Understand how these 3 core definitions can be imposed to be sure you’re carrying legally wherever you are
- Carrying laws fall under three main categories
- Constitutional carry isn’t a universal right
- Open carry definitions can differ based on your location and cause to carry
- Concealed carry is allowed in all states, but with restrictions and specific responsibilities
It is vital for responsible gun owners to be aware of the key legal terms related to firearms possession, particularly on the three carrying law categories: constitutional, open, and concealed. Every state agrees on what the terms mean, but they are divided on how they translate into everyday gun rights at the national, state, and municipal levels. Knowing how these differences impact you in every location is crucial to carrying on the right side of the law.
What is constitutional carry?
This term is also commonly referred to as “permitless carry” and derives from the Second Amendment of the Constitution of the United States, which grants citizens the right to bear arms. Generally speaking, individuals in a constitutional carry state may carry a handgun (typically the only type of firearm this law covers) in a public place without a permit or license.
This is not a universal right as some restrictions still apply. Anyone deemed unfit for firearm ownership under state or federal law may not exercise constitutional carry, nor may individuals who are under the minimum required age, which varies between states. Residency status is a further qualifying criterion: Some states only allow constitutional carry for full-time residents or impose limited rights on non-residents.
At the time of writing this blog, 20 states observe constitutional carrying laws. Texas is set to join that list on September 1, 2021, when House Bill 1927 becomes law. You can find out more about the history of constitutional carry law in participating states and their respective restrictions to discover how your individual firearms rights may be affected.
What is open carry?
The second type of carrying law is open carry, which applies to carrying a firearm in public that is visible to those around you. In this instance, “carrying” refers to having a firearm readily accessible on your person in a holster or other support. It can also refer to transportation in a vehicle. Legal definitions vary across states on how much of a weapon must be seen to constitute open carry. An even partially visible gun qualifies in some jurisdictions.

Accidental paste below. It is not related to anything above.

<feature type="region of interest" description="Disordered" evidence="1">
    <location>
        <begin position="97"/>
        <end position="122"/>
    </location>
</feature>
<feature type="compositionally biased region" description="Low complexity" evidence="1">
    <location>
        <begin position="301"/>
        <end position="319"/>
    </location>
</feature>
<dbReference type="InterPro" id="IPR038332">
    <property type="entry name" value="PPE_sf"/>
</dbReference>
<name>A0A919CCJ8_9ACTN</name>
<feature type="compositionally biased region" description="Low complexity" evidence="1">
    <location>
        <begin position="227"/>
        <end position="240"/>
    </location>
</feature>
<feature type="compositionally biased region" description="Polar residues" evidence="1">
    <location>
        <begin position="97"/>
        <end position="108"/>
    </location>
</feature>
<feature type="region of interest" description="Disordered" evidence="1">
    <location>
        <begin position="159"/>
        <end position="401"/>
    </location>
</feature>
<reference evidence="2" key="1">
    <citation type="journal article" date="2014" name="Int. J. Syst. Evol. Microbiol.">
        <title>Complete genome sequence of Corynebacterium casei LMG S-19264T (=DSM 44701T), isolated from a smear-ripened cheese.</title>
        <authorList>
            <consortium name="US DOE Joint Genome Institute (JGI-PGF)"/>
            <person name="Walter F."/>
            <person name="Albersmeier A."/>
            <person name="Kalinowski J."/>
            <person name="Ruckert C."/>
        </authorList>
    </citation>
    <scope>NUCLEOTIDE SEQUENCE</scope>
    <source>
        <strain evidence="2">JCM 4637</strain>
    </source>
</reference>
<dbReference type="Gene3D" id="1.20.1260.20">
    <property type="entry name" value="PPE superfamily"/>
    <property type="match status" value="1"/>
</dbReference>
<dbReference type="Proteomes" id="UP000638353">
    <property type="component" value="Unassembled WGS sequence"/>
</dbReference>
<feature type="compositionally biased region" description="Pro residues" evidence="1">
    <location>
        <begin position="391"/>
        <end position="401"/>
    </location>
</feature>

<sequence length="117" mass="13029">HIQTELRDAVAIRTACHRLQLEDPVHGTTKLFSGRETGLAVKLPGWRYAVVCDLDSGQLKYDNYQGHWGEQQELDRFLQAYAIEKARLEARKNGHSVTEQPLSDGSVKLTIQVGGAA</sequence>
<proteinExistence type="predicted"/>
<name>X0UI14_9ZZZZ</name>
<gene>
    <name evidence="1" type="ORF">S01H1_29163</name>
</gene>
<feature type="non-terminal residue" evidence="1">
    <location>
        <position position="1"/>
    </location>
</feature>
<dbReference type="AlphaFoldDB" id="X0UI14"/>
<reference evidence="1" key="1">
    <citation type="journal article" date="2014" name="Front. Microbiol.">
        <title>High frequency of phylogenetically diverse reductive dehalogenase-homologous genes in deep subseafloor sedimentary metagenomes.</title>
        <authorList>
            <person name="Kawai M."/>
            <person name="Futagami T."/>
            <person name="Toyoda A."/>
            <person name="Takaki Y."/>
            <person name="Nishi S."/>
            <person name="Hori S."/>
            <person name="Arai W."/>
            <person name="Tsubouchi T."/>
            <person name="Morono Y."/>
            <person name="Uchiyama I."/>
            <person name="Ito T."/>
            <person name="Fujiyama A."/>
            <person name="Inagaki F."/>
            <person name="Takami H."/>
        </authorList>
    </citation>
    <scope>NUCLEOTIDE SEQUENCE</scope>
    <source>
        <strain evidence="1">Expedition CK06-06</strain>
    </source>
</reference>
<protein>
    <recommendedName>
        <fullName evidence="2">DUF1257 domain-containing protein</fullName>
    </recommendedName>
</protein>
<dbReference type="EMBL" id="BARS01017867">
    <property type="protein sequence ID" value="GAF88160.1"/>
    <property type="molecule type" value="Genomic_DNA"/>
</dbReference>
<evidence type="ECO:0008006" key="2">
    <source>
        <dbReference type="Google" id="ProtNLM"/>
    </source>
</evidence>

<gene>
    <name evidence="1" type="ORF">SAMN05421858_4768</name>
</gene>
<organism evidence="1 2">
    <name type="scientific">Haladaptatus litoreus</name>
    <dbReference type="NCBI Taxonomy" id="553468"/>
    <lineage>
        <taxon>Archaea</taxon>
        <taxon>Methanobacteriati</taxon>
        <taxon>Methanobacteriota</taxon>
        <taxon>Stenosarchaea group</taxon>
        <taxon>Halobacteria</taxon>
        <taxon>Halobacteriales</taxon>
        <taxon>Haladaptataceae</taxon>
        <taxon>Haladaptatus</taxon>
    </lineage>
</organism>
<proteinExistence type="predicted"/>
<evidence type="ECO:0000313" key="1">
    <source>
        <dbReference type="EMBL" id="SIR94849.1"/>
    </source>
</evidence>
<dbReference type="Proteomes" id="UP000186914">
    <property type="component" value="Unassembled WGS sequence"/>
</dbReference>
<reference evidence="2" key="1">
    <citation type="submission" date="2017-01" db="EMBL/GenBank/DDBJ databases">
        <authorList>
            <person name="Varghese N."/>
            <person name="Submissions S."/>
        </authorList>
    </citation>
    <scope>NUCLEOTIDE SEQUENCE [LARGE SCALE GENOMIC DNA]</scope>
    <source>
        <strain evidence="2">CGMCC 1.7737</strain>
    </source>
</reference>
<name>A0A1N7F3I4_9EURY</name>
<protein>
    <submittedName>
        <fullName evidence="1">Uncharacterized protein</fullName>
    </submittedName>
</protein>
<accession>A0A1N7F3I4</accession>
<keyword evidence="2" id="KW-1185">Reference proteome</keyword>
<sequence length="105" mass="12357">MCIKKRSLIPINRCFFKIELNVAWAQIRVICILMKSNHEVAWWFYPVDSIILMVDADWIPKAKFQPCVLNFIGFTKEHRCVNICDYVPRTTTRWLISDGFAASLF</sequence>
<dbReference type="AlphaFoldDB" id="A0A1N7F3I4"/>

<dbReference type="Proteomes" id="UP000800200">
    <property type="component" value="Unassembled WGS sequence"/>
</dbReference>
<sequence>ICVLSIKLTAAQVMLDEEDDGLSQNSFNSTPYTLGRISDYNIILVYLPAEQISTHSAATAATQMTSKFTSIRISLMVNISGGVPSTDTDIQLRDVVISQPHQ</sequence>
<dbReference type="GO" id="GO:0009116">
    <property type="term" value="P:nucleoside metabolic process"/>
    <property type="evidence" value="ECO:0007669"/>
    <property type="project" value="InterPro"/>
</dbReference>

Acceptable open carry scenarios differ based on your location and reason to carry. Some states are permissive open carry states. These allow open carry without a permit or license provided the proper ownership requirements are met and the gun owner is not in a prohibited location. This is the opposite of a licensed open carry state which requires a permit or license to do so.
Permissive open carry states may have local restrictions where certain towns or municipalities can prohibit open carry, making it essential to know the local laws of any location you plan to visit while carrying.
Non-permissive open carry states do not allow open carry, although they often have exceptions for certain activities, such as hunting or fishing, going to and from a firing range or competition, or for self-defense.
Lastly, there are anomalous open carry states. This means that open carry is generally prohibited in the state, however, localities within that state may have different laws that allow for it. It is recommended to contact your local law enforcement office if you’re in any doubt about how, when, and where laws governing the open carry of handguns or other firearms apply to you.
What is concealed carry?
The third type of carrying law is concealed carry, applying to the possession of a firearm that’s readily accessible on your person or nearby but is hidden from public view. All 50 states allow concealed carry, and the law typically requires an individual to achieve three standards to be allowed to concealed carry:
- To meet state eligibility requirements of legal history, age, and mental state
- To obtain a license or permit for concealed carry, the name of which varies between jurisdictions
- To have participated in some form of state-approved firearms training to prove their competency
Concealed carry laws may apply in different ways depending on residency status. They often impose Duty to Inform on carriers, meaning that they must disclose their firearms status whenever they come into contact with a law enforcement officer, such as during a traffic stop. There also may be specific situations that call for the gun to be unloaded, such as on a school campus.
Concealed carry laws in every state impose location restrictions that vary depending on the jurisdiction, however, these universally include any area prohibited by state or federal law and often incorporate educational facilities, airports, law enforcement and judicial premises, and polling places.
Concealed carriers are subject to the rule of private property where owners can make it known that they do not wish firearms, concealed or otherwise, on their premises. Even in states where it is legal to concealed carry in that location, it is illegal to refuse a request to leave as this would constitute criminal trespass.
Stay aware of changing gun laws and legislation
This overview is a primer on carrying laws, but it must be repeated that this is a dynamic legal area that’s subject to change. Always take the time to stay informed on new developments in your home state and wider afield. A good way to do this is to join a gun club or a national organization, such as the NRA, Second Amendment Foundation, Gun Owners of America, or the USCCA.
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